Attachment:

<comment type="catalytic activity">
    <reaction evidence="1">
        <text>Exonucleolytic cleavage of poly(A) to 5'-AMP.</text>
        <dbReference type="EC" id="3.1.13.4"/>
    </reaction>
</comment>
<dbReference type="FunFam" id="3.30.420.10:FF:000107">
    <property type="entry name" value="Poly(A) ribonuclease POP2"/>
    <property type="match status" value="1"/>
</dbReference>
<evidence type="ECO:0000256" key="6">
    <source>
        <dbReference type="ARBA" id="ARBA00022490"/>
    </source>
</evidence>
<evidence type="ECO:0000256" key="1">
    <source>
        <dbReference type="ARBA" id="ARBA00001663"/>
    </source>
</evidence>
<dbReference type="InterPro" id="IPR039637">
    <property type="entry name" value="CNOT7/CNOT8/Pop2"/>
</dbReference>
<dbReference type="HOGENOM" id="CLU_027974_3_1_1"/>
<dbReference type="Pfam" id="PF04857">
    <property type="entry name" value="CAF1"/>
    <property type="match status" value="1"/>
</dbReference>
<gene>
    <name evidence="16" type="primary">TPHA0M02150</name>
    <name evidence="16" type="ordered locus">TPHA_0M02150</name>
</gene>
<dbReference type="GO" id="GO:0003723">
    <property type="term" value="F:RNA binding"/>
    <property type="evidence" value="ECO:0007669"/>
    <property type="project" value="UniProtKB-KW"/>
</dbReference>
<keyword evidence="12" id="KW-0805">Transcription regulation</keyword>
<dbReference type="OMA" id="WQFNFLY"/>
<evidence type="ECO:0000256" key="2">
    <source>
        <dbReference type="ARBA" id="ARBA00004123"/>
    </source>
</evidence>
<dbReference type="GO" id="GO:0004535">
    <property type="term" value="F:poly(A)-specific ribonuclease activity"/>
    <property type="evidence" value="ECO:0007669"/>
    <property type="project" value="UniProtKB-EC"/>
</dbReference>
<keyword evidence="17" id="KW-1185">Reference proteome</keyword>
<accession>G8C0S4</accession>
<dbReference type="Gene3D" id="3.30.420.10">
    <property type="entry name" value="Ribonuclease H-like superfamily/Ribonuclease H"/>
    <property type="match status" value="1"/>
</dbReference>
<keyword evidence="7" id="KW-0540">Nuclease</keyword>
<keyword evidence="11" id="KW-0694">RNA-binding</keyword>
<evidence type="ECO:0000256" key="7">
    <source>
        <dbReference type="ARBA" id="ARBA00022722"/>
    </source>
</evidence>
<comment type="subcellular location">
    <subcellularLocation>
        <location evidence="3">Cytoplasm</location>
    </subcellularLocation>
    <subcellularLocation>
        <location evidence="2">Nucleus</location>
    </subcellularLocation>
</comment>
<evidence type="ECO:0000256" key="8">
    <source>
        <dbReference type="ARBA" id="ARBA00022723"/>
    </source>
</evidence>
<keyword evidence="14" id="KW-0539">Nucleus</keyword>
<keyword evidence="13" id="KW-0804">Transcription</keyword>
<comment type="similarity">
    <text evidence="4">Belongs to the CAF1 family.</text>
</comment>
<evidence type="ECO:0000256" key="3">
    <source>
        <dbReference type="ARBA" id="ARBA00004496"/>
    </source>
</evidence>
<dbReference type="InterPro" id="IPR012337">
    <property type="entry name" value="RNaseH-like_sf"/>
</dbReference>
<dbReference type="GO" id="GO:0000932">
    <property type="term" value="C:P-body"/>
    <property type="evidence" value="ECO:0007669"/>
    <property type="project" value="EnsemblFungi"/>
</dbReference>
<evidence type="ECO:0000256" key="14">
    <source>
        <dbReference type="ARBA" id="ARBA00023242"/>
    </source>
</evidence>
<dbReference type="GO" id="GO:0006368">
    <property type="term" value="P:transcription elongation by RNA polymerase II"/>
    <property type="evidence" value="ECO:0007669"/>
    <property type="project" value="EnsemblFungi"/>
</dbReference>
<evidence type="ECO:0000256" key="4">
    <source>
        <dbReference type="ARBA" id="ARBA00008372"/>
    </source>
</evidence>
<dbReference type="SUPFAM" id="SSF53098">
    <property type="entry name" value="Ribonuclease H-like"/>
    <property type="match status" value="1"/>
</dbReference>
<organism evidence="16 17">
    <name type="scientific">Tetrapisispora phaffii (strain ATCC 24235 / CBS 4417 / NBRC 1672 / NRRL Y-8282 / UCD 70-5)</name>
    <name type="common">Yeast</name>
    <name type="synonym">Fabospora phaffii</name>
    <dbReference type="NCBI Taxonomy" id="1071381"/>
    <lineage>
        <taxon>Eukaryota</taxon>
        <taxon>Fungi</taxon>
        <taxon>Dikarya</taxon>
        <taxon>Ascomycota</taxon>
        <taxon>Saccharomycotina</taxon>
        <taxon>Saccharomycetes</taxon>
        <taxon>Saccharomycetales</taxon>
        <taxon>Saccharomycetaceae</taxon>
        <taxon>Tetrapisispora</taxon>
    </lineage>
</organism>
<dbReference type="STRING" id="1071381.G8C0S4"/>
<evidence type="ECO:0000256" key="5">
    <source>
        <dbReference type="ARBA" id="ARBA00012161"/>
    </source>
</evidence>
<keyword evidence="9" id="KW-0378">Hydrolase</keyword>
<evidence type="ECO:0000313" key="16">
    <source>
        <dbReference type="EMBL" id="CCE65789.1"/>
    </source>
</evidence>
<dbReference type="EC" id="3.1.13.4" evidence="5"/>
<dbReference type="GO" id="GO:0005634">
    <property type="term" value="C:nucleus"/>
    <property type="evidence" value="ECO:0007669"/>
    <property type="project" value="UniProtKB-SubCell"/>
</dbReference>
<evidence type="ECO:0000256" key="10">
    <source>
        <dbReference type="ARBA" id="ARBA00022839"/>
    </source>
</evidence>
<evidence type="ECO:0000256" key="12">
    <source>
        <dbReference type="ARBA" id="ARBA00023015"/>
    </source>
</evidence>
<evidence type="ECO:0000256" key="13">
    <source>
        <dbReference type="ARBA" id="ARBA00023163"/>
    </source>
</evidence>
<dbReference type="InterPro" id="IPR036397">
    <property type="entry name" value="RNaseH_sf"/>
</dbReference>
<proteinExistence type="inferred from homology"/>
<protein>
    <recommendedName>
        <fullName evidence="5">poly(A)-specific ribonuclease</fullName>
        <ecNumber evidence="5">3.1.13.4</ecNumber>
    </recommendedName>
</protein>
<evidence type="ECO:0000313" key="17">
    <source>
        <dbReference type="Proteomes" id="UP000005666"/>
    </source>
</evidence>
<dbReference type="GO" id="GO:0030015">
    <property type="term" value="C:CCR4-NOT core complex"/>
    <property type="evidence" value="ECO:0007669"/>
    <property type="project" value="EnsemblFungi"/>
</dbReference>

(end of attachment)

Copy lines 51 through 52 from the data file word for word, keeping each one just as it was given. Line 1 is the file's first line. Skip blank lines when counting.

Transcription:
<accession>G8C0S4</accession>
<dbReference type="Gene3D" id="3.30.420.10">